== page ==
Consider this your cheat sheet: Take five minutes to peruse this list of 10 essential terms—and come to the signing table prepared and confident.
Also known as "good-faith money," earnest money is a sum put up by the buyer and generally held in escrow or trust to show the buyer is serious about purchasing the home, says Marcia Goodman of HomesbyMarcia.com in Virginia.
There is no defined amount, but earnest money generally runs about 1.5% of the purchase price. When the purchase is complete, that money is applied toward closing costs. If the contract doesn't go through, there are guidelines that vary by state that determine which party will be awarded the escrow deposit.
The date that the last party signed or initialed any terms and/or changes in the sales contract. This is often the date that starts the clock on the contract's various deadlines (e.g., that a home inspection must happen within 7 days).
The contract's contingencies (see below) provide the buyer a period to conduct due diligence, which essentially means doing homework. If the buyer discovers negative information regarding the property during this time, he can cancel the escrow and receive a refund of his earnest money.
Contingencies are requirements that must be met before a real estate deal can close. The customary ones for the buyer's loan are property appraisal, financing, home inspection, disclosures, homeowners associationdisclosures, and a title report.
All sellers are required to fill out a property disclosure for buyers that states everything they know about the home since they've owned it, whether it's good (there's a brand-new roof) or bad (the basement leaks during heavy rains). A seller who intentionally withholds information is committing fraud, so when in doubt, it's best to fess up!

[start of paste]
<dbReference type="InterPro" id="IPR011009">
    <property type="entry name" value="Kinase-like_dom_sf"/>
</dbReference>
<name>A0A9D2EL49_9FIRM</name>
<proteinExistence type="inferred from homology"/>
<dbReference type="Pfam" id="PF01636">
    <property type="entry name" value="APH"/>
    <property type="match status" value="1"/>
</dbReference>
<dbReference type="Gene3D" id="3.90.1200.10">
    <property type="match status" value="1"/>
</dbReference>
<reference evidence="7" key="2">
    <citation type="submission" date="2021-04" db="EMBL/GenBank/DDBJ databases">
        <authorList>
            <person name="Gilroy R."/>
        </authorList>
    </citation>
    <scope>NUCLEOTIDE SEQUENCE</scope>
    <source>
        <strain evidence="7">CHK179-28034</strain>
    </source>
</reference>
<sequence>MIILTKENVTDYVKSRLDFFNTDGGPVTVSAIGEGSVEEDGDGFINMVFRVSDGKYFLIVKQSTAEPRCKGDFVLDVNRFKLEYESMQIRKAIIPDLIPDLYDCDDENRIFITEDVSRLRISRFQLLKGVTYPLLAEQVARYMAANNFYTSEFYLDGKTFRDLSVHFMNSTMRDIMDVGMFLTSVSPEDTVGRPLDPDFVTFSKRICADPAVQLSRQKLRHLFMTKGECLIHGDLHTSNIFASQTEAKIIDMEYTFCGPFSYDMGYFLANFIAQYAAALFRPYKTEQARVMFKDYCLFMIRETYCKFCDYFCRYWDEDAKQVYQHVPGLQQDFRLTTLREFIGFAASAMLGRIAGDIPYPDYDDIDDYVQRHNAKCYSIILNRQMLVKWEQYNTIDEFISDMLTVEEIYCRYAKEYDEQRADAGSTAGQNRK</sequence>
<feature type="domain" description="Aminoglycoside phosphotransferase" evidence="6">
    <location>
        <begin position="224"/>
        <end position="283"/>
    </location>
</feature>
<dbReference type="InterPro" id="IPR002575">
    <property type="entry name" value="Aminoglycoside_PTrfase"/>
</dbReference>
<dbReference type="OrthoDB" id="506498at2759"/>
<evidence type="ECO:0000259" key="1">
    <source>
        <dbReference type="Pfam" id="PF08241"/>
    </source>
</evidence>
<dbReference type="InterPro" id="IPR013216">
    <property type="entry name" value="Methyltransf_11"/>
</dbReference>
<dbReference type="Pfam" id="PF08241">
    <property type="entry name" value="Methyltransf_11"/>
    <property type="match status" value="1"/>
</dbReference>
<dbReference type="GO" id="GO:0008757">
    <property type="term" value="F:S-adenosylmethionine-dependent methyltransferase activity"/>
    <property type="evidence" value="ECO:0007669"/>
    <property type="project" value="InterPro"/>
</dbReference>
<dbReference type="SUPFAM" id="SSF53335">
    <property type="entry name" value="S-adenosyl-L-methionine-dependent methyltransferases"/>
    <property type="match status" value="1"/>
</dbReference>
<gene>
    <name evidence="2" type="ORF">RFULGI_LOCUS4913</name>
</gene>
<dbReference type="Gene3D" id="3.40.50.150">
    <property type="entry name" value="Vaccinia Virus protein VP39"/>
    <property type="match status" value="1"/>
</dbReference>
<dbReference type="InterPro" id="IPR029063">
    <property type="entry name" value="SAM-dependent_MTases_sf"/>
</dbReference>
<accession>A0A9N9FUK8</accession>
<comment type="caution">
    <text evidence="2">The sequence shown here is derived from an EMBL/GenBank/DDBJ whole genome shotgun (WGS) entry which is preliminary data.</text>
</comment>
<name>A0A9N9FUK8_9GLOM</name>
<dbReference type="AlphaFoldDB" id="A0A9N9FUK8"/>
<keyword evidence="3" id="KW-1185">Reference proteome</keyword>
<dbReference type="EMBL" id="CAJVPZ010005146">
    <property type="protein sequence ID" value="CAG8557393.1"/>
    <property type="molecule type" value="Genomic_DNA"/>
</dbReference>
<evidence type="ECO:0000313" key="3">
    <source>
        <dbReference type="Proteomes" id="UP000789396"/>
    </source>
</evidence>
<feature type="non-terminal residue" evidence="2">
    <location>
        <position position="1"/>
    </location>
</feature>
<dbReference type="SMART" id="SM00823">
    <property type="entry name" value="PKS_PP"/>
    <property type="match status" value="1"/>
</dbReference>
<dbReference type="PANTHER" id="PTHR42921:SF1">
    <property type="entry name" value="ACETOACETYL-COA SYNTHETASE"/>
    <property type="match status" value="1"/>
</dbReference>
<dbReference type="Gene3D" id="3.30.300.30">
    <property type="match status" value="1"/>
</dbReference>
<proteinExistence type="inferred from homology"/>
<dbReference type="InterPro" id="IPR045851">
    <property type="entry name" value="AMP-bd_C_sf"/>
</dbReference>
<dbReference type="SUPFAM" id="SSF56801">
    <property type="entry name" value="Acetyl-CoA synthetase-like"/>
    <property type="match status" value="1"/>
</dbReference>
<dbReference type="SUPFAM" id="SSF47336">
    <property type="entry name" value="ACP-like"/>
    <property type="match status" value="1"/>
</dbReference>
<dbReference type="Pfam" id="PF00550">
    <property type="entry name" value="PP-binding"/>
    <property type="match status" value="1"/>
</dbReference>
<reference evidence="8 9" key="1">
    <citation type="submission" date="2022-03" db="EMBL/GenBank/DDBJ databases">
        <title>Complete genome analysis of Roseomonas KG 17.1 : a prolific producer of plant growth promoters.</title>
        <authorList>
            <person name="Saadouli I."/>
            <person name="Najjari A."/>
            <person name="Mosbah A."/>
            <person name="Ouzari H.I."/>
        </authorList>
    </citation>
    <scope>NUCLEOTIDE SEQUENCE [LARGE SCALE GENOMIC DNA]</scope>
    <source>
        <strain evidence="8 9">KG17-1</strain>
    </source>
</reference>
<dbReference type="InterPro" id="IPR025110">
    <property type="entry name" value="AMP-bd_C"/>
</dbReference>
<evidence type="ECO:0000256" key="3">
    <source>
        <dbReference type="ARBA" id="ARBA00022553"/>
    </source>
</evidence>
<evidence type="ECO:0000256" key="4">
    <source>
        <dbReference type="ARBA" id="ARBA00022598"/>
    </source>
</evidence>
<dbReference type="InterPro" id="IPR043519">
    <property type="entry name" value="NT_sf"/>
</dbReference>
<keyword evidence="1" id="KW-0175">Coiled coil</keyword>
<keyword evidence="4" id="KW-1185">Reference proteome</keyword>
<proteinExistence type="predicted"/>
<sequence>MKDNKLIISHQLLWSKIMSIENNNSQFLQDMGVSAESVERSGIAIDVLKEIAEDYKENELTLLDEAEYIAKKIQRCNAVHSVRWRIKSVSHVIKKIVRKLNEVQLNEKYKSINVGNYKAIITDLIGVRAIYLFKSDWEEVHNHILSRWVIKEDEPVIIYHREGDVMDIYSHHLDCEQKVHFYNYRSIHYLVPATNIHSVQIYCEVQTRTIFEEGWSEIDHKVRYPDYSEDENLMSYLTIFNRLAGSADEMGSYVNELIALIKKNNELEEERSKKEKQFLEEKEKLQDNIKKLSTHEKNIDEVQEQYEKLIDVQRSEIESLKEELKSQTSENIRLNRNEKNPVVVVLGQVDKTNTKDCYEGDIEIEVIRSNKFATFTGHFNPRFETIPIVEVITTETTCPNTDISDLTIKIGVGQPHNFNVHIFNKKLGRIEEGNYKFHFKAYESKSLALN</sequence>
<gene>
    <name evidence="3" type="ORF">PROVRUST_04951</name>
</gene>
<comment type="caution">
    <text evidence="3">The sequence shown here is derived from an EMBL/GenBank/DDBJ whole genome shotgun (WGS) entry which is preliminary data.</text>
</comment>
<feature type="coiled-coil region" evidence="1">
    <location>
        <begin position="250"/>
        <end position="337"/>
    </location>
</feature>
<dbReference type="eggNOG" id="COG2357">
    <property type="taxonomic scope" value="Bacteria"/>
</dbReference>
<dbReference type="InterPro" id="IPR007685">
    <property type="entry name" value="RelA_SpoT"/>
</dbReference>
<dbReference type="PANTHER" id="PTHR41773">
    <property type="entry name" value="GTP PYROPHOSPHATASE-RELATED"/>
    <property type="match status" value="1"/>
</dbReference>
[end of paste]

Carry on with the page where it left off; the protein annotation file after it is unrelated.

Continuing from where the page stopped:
A buyer can do any inspections within a time frame that's mutually agreed upon with the seller—typically within seven to 14 days of an accepted offer. After an inspection, the buyer can:
Accept the property in the current condition and move forward to closing.
Release the contract and retain the earnest money.
Ask the seller to repair issues discovered at inspection. If the seller counters with a lower sales price or rejects the repair request, the buyer has the right to terminate the contract and keep the earnest money.
A title search or survey basically confirms that the property is owned fair and square by the seller, who can then transfer those rights to the buyer. Occasionally, a home's title can be compromised by long-lost heirs or liens by contractors who did work on the property but never got paid. The good news is that you can buy title insurance in case long-buried issues crop up down the road.
If the buyer needs to sell a home in order to finance the purchase of a new home, the seller may decide to include a "kick-out clause" that allows the seller to continue to show the house and accept other offers.
If the original buyer can't sell the home in a certain period of time—say, 60 or 90 days—then the seller can "kick out" that buyer and go with a new offer, rather than waiting indefinitely to close the original deal.
If a buyer is getting a mortgage, the lender requires the buyer to pay for an appraisal. That's where a third party comes in and estimates the value of the house, making sure a lender's money isn't going toward a lemon. (If a buyer is paying all cash, an appraisal is optional.)
Also known as settlement, the closing is the final stretch of your real estate transaction that involves bringing together lawyers, Realtors, buyers, and sellers at the closing table, says Goodman. At the closing, the buyer will provide the funds to purchase the home. It's also when you get the keys to your new home—in other words, it's time to move in and celebrate!